Grosse Pointe Public School System’s First 100 Years

2021 is a centennial celebration year for Grosse Pointe Public School System. Learn what the future holds for this much-loved educational community.

The 2021 back-to-school season holds special significance for the Grosse Pointe Public School System (GPPSS). On a crisp late-summer morning, students, faculty and staff gathered for the district’s 100th first day of school.

“We have such a big year ahead with our 100th anniversary,” says Mary Howlett, GPPSS communications coordinator, hinting at a bevy of exciting events and centennial celebrations planned throughout the school year.

As GPPSS celebrates a rich history since its 1921 founding, the district also looks forward to an innovative and productive future, Howlett says. We take a look at what has made GPPSS such a special place for the last century — and how this tradition will continue in new and innovative ways for the next 100 years.

The place to raise a family

As a community, Grosse Pointe is a place where families grow and thrive — and where young adults return to raise their own families. The strength of a well-supported school system is a big part of this draw, says Rebecca Fannon, community relations specialist.

“We have witnessed this over and over. We really love how the schools are a key part of drawing generations back. They might leave to pursue higher education and start their careers in Chicago or New York or Philadelphia, but when they are ready to have kids, they come back to Grosse Pointe,” Fannon says. “It’s such an interesting dynamic. People want to raise their children in Grosse Pointe.”

The high quality of education at GPPSS is a pull for parents who have educational choices, Howlett says. “We have a backbone of excellence and have always had the best teachers, which shows in our rankings,” she says. “This consistent quality provides the foundation for our strong, family-oriented community.”

Residents, whether they have children who attend GPPSS or not, consistently support bond proposals at the ballot box, and they show up to support students, too. “If you come to the North-South game, there are literally thousands of community members who come to cheer on the teams. They come to musicals and band and orchestra performances,” says Fannon. “They can’t wait until our calendar of Gold Card events comes out because they want to support our kids. It’s such an important piece of the health of our community that this strong commitment is still here, 100 years later.”

Tradition and innovation

There’s a certain pride in many of the district’s buildings, and each tells a story of the rich history of GPPSS. “If you look at some of the buildings, at Grosse Pointe South High School or Pierce Middle School, for example, you will see the marble and brick and the strong commitment to maintain these historical gems is evident,” Fannon says.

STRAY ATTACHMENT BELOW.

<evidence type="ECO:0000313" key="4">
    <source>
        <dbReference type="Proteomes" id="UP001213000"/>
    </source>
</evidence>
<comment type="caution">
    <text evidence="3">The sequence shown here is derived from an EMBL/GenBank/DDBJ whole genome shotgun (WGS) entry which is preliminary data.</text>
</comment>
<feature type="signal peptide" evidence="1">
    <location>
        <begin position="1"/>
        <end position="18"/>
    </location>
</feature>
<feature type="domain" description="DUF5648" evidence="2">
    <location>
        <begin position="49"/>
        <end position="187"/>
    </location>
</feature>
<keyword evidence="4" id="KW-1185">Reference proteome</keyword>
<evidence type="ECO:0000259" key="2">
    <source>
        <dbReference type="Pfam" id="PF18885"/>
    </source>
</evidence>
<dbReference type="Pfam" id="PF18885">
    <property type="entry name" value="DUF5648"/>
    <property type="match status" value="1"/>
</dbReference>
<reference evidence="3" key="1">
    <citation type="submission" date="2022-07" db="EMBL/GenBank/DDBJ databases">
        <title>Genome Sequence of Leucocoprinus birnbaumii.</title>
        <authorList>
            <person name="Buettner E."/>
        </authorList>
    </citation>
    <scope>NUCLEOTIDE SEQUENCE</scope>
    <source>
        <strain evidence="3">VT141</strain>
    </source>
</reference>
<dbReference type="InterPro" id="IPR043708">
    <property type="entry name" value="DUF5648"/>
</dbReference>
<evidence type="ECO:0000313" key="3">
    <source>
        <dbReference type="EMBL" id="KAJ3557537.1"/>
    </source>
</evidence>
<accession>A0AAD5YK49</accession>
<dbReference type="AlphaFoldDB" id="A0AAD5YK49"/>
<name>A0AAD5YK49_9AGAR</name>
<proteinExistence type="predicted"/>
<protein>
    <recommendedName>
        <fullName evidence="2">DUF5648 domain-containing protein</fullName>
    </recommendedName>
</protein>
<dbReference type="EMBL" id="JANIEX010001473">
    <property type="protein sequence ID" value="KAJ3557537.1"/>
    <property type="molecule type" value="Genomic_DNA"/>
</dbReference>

Look deeper to see the extra work that provides the technological innovation necessary to modern education — a surprising feat in a well-preserved legacy building. “If you go inside the buildings you will see how we’ve had to update for Wi-Fi, for example. We don’t knock down the marble walls, but we preserve and update for the best technology and athletic facilities, right into the 21st century. There’s a real commitment to preservation,” Fannon says.

Construction of Grosse Pointe High School in 1927 — now known as Grosse Pointe South High School. Photo credit: Grosse Pointe Public School System

As GPPSS moves into its second century, Superintendent Jon Dean has launched listening sessions in each school to gather vital information for a strategic planning process, now in progress. While the recommended attendance is limited to about 25 individuals, Fannon and Howlett expect three times that number to participate. “It’s really exciting to see that level of commitment,” they say.

A new strategic plan will create a vision for the next three to five years. “We will look at our current strategic plan, address our vision and our mission, and look at what we need to do differently as we focus on the next few years,” says Fannon. “We want it to be actionable and driven by timelines and key people who will champion each area.”

While the previous plan focused on building needs, this plan will “go beyond Pewabic and marble” to address what the educational community expects for its students. “We can’t rest on our laurels,” she says.

Witness the achievements

Of course, the strength of any school district lies in the achievements and successes of its students. Rich resources and strong community support allow GPPSS to offer ways for every student to shine.

“We love to share with our community the many different ways our students excel and lead with their talents,” Howlett says. From highly-recognized choir and marching band programs, to expanding Career Technical Education offerings to a strong college-prep curriculum, each student has avenues to achieve success.

“One of the unique aspects of our district is how many class choices kids have. The high school course catalog alone is 100 pages, and we offer 26 AP classes to encourage students to stretch themselves to prepare for the next level and to get ready for that rigor,” she says.

In Fannon’s personal experience, the proof of the quality of a GPPSS is right in her own family. “My oldest is in college now and three separate professors asked him where he learned to write. When he told them he attended Grosse Pointe schools, they said ‘Ah, yes.’ The preparation he received here to move onto the next level is unique,” Fannon says. “And decade after decade, our teachers have shown they know how to prepare future leaders.”

Learn more about the past, present and future of the Grosse Pointe Public School System at the district’s website.

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